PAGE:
This week, we look at the state of the housing market, affordability around the country, and a few different ways that green is catching on.
Housing Is Still Leading the Economy
The housing market is keeping up as the high point in an otherwise depressed economy. The adjusted annual rate of new home sales increased for the fourth month in a row in September, as reported by Business Insider. The current rate of 1.01 million units is the highest since 2006. And the 3.3 month supply is the shortest since 1963. Nationally, the median price of a new home is down more than $50,000, to $312,800.
But Affordability Is Still a Problem
Although the national median home price is down, ATTOM Data Solutions’ third-quarter report shows that affordability has declined in many parts of the country. Their detailed county-by-county analysis is based on wage data from the Bureau of Labor Statistics compared to the payment necessary to own a median priced home in each market.
One way to address affordability is by making homes greener (and it doesn’t cost as much up front as you might think). Here’s a video about an exciting new housing development in Wales. It’s an entire neighborhood of 200-plus homes all built on target to become net-zero in the next decade or so. I really liked how the builder summed up his company’s energy philosophy of “Reduce, Balance, Generate.” Building tight homes that reduce the need for energy, balancing energy use to avoid high-cost/high-carbon peak hours, and then adding technology to generate energy on-site is a great plan to reduce both operating costs and carbon footprints over time.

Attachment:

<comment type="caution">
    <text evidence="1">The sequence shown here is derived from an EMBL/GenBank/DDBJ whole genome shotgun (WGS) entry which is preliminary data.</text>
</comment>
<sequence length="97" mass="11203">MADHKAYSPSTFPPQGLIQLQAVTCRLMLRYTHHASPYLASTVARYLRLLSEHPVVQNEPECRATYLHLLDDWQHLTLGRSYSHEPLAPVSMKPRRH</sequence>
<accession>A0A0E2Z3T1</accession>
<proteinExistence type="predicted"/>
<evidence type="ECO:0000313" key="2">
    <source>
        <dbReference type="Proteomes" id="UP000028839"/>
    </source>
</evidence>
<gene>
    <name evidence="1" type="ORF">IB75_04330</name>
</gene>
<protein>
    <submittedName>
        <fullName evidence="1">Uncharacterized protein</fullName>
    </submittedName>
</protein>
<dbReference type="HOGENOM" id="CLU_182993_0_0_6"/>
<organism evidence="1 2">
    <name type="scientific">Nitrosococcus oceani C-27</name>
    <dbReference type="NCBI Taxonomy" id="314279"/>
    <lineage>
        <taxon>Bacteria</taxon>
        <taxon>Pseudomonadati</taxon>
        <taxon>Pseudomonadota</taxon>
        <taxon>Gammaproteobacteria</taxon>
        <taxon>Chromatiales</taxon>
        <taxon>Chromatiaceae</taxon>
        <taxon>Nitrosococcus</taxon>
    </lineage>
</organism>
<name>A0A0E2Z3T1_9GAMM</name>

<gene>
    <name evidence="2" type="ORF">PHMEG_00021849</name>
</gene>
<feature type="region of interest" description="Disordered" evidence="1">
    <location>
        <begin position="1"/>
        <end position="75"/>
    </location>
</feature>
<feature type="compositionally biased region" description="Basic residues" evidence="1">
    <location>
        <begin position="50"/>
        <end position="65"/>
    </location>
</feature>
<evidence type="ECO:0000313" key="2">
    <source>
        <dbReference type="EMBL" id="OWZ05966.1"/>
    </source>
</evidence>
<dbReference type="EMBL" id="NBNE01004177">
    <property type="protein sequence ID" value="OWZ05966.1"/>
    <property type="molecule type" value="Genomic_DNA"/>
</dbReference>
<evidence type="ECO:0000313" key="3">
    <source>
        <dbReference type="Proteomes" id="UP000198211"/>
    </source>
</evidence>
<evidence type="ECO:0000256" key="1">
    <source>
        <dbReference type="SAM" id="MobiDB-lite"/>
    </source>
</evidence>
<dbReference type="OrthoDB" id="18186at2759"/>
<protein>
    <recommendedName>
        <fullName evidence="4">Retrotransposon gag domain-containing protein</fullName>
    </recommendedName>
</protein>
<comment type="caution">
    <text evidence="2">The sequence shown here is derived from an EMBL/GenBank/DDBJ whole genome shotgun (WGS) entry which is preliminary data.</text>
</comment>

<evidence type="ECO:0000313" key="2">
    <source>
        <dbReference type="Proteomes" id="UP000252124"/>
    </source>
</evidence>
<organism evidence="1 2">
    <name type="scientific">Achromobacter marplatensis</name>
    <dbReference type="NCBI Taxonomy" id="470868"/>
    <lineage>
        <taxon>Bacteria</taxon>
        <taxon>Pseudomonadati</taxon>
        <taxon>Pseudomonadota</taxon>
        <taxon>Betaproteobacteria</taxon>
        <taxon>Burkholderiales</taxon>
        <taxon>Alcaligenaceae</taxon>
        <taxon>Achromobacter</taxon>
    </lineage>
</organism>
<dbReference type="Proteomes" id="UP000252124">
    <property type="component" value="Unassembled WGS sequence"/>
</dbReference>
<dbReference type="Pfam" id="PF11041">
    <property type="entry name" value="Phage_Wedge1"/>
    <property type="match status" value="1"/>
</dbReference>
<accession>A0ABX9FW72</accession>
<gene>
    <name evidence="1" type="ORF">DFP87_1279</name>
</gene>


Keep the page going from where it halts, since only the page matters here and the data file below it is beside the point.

Green Earns More Green
On the business side of things, builders and other professionals are starting to see better profits when they go green. This article from Green Building Advisor reports that “As many as 75% of UK businesses that invested in green technologies subsequently enjoyed commercial benefits, even if financial concerns pose barriers to making these green investments in the first place.”
And Another Kind of Green at Home
Speaking of green, are you part of the millennial houseplant craze? Casey Bond at HuffPost.com talks about the motivation behind, benefits of, and potential pitfalls of many millennials’ new favorite hobby. Whether plant keeping is an attempt to keep up with Instagram or a substitute for children and pets, all in all, it’s a positive trend, she concludes. “Ultimately, the millennial obsession with houseplants is a healthy one. Not only does it encourage nurturing, patience and self-care, but it fosters community in a world where people can feel otherwise isolated.”
Check Back Soon!
We hope our links informed and inspired you this time around. Be ready for some exciting developments for Attainable Home (and attainable housing) in the near future!